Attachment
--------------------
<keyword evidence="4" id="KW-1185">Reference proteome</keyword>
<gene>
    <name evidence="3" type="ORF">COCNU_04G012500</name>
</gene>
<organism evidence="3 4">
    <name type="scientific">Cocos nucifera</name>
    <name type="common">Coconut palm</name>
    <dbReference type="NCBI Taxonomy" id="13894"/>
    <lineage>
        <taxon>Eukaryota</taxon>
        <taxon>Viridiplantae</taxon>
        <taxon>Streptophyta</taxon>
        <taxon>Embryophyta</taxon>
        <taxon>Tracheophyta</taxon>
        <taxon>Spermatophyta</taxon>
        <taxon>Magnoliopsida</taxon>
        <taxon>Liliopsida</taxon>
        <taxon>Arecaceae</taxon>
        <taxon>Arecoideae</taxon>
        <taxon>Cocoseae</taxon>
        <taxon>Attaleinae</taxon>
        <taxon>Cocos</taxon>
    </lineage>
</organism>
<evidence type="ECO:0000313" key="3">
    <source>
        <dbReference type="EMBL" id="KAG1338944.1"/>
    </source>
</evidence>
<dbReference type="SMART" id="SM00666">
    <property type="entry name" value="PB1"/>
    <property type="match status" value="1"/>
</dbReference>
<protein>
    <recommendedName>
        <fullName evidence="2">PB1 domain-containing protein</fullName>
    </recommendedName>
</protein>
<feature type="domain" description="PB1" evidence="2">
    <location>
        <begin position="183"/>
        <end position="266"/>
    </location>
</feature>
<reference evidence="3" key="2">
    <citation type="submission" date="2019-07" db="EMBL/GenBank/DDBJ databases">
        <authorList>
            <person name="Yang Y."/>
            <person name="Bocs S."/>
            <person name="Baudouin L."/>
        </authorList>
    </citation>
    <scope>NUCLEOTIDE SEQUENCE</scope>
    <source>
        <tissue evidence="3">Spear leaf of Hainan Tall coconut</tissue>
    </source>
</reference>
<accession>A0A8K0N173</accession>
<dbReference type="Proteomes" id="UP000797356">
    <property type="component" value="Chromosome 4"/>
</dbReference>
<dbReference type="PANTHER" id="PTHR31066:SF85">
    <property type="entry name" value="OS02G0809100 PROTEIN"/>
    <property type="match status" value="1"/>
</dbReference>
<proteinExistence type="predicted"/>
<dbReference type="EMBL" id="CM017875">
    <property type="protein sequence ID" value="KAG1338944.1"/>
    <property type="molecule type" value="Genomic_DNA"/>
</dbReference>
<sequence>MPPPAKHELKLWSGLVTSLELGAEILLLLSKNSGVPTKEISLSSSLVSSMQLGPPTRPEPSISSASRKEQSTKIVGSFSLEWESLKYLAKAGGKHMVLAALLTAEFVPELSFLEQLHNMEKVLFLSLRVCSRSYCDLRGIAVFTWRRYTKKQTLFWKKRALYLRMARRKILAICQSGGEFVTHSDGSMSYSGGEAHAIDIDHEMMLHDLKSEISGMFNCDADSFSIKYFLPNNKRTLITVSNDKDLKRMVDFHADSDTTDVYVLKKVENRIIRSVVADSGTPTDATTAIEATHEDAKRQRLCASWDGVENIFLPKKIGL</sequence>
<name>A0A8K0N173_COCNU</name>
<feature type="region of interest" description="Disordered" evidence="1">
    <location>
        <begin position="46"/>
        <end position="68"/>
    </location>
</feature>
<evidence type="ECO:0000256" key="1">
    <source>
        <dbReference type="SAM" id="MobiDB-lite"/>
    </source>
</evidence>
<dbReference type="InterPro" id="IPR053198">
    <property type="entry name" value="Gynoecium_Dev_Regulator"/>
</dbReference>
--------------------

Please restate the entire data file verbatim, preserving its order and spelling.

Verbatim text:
<keyword evidence="4" id="KW-1185">Reference proteome</keyword>
<gene>
    <name evidence="3" type="ORF">COCNU_04G012500</name>
</gene>
<organism evidence="3 4">
    <name type="scientific">Cocos nucifera</name>
    <name type="common">Coconut palm</name>
    <dbReference type="NCBI Taxonomy" id="13894"/>
    <lineage>
        <taxon>Eukaryota</taxon>
        <taxon>Viridiplantae</taxon>
        <taxon>Streptophyta</taxon>
        <taxon>Embryophyta</taxon>
        <taxon>Tracheophyta</taxon>
        <taxon>Spermatophyta</taxon>
        <taxon>Magnoliopsida</taxon>
        <taxon>Liliopsida</taxon>
        <taxon>Arecaceae</taxon>
        <taxon>Arecoideae</taxon>
        <taxon>Cocoseae</taxon>
        <taxon>Attaleinae</taxon>
        <taxon>Cocos</taxon>
    </lineage>
</organism>
<evidence type="ECO:0000313" key="3">
    <source>
        <dbReference type="EMBL" id="KAG1338944.1"/>
    </source>
</evidence>
<dbReference type="SMART" id="SM00666">
    <property type="entry name" value="PB1"/>
    <property type="match status" value="1"/>
</dbReference>
<protein>
    <recommendedName>
        <fullName evidence="2">PB1 domain-containing protein</fullName>
    </recommendedName>
</protein>
<feature type="domain" description="PB1" evidence="2">
    <location>
        <begin position="183"/>
        <end position="266"/>
    </location>
</feature>
<reference evidence="3" key="2">
    <citation type="submission" date="2019-07" db="EMBL/GenBank/DDBJ databases">
        <authorList>
            <person name="Yang Y."/>
            <person name="Bocs S."/>
            <person name="Baudouin L."/>
        </authorList>
    </citation>
    <scope>NUCLEOTIDE SEQUENCE</scope>
    <source>
        <tissue evidence="3">Spear leaf of Hainan Tall coconut</tissue>
    </source>
</reference>
<accession>A0A8K0N173</accession>
<dbReference type="Proteomes" id="UP000797356">
    <property type="component" value="Chromosome 4"/>
</dbReference>
<dbReference type="PANTHER" id="PTHR31066:SF85">
    <property type="entry name" value="OS02G0809100 PROTEIN"/>
    <property type="match status" value="1"/>
</dbReference>
<proteinExistence type="predicted"/>
<dbReference type="EMBL" id="CM017875">
    <property type="protein sequence ID" value="KAG1338944.1"/>
    <property type="molecule type" value="Genomic_DNA"/>
</dbReference>
<sequence>MPPPAKHELKLWSGLVTSLELGAEILLLLSKNSGVPTKEISLSSSLVSSMQLGPPTRPEPSISSASRKEQSTKIVGSFSLEWESLKYLAKAGGKHMVLAALLTAEFVPELSFLEQLHNMEKVLFLSLRVCSRSYCDLRGIAVFTWRRYTKKQTLFWKKRALYLRMARRKILAICQSGGEFVTHSDGSMSYSGGEAHAIDIDHEMMLHDLKSEISGMFNCDADSFSIKYFLPNNKRTLITVSNDKDLKRMVDFHADSDTTDVYVLKKVENRIIRSVVADSGTPTDATTAIEATHEDAKRQRLCASWDGVENIFLPKKIGL</sequence>
<name>A0A8K0N173_COCNU</name>
<feature type="region of interest" description="Disordered" evidence="1">
    <location>
        <begin position="46"/>
        <end position="68"/>
    </location>
</feature>
<evidence type="ECO:0000256" key="1">
    <source>
        <dbReference type="SAM" id="MobiDB-lite"/>
    </source>
</evidence>
<dbReference type="InterPro" id="IPR053198">
    <property type="entry name" value="Gynoecium_Dev_Regulator"/>
</dbReference>